Another of the theories is that which links the emergence of this or other phobias as a defense mechanism to a painful and emotionally stimulating stimulus, such as the death of a close loved one or an experience experienced as traumatic or highly aversive.
In this case it is possible that if the painful and traumatic experience has been associated with music This is seen as something negative and anxious and therefore ends up being avoided. For example, the fact that you were listening to music at the time of the death of a relative, the diagnosis of a disease or suffered some type of abuse or damage are situations in which sound has been conditioned as an aversive stimulus by linking to the painful situation in question.
It is also worth considering the possibility that this phobia may arise secondary to any medical condition related to hearing, or as a reaction to excessive sound stimulation that has generated great discomfort. The clearest example is that of people with hyperacusis, who perceive as much more intense and annoying stimulations relatively lower than the average. In this case it would not be a primary phobia but rather secondary to the health problem manifested.
Although melophobia is a strange and unusual disorder, the truth is that it can be worked in therapy in order to try to put an end to the problem or an increase in the feeling of control in the felt anxiety.
In this sense, one of the main strategies that is usually used is going to be to use exposure therapy. In this type of therapy it is intended that the subject reduces the anxiety felt based on face the situations you fear and stay in them without avoiding them until the anxiety is greatly reduced. The objective is not really to eliminate anxiety, but to learn to manage it and reduce it.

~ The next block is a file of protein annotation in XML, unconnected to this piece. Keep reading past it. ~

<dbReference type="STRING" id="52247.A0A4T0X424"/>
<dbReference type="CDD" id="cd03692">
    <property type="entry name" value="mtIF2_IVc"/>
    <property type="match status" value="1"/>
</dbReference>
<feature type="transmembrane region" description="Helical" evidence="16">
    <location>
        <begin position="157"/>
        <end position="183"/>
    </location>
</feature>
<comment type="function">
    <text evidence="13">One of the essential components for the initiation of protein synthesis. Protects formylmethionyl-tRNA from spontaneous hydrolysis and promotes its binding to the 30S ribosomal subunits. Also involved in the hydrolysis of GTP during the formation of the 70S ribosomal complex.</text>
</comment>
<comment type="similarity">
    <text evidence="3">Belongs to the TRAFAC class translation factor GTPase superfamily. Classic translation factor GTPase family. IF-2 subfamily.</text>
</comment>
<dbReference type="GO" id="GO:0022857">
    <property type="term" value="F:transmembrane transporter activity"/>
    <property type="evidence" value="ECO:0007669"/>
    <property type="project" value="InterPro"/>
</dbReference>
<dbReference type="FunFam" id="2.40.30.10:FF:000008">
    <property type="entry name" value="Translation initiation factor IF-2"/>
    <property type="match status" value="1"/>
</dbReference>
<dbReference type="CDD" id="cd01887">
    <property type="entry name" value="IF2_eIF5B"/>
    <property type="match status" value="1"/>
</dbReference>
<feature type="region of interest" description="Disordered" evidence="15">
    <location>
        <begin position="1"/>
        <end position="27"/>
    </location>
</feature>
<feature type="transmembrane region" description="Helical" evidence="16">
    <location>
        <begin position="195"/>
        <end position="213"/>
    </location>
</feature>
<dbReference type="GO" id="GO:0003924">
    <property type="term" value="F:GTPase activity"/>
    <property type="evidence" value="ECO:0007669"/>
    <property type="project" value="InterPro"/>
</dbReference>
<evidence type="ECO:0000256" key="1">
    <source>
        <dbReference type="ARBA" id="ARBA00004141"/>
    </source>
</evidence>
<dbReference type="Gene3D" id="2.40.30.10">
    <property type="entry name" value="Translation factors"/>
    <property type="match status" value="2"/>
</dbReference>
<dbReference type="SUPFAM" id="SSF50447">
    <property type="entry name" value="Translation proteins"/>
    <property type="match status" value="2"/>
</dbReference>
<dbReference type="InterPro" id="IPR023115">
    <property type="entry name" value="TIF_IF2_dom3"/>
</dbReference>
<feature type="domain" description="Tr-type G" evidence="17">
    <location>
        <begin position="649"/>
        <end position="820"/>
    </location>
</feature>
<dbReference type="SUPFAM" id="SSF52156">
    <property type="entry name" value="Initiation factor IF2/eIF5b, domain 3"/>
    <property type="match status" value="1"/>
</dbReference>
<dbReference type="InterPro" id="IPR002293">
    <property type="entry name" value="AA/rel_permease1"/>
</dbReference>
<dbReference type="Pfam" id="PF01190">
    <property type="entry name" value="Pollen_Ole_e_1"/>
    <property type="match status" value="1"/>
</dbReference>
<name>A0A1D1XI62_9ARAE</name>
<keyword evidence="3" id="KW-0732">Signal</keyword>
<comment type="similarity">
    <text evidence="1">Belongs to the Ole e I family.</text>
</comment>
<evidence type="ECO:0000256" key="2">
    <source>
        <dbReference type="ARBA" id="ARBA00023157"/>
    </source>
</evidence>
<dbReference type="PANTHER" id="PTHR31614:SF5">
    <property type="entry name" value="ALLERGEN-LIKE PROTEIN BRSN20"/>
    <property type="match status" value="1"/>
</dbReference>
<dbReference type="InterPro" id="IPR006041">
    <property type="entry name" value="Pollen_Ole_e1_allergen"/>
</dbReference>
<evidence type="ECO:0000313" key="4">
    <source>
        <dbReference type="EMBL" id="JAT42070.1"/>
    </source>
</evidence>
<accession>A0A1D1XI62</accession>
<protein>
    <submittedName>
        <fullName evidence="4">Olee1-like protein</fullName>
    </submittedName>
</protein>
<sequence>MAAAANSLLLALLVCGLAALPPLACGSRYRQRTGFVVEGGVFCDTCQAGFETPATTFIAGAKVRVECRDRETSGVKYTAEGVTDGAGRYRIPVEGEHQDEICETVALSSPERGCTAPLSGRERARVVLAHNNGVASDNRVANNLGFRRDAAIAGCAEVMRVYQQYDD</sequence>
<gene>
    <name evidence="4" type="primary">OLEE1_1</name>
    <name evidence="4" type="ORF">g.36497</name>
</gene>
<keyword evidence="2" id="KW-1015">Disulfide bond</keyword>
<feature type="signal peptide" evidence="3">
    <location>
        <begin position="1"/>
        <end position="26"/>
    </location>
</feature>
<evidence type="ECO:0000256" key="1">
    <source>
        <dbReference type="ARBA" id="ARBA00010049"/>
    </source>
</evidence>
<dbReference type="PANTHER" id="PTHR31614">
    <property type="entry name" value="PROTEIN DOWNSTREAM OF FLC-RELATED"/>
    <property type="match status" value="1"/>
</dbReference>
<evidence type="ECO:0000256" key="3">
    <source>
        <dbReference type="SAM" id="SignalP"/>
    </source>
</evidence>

To do this, a hierarchy of exposure will first be elaborated, in which between patient and therapist a series of situations or activities are established that appear phobic stimuli and that generate the patient more or less anxiety, and then order them. Subsequently the subject will be exposed to each of them, going to the next only when at least two consecutive tests anxiety levels are virtually non-existent.
For example, in the case of music, the subject may be exposed to small soft tunes, with semi-closed ears, and gradually increase the volume and duration of the piece of music, or go to place as shopping centers, hear entire songs or even finish going to a concert.
In addition, cognitive restructuring can be useful to modify beliefs that may be at the base of panic to hear music. In this sense it may be necessary to debate and make the subject reflect on what music means to him and to what he attributes fear to it. After that we can try to help the subject to observe and elaborate possible alternative beliefs that could be much more adaptive.
The relaxation techniques are also fundamental, since they allow to diminish the tone and the activation generated by the exhibition. In fact, they can be used in the aforementioned hierarchy to do instead of exposure a systematic desensitization (in which the aim is to reduce anxiety by emitting a response incompatible with it).
- Bourne, E. J. (2005). The Anxiety & Phobia Workbook, 4th ed. New Harbinger Publications.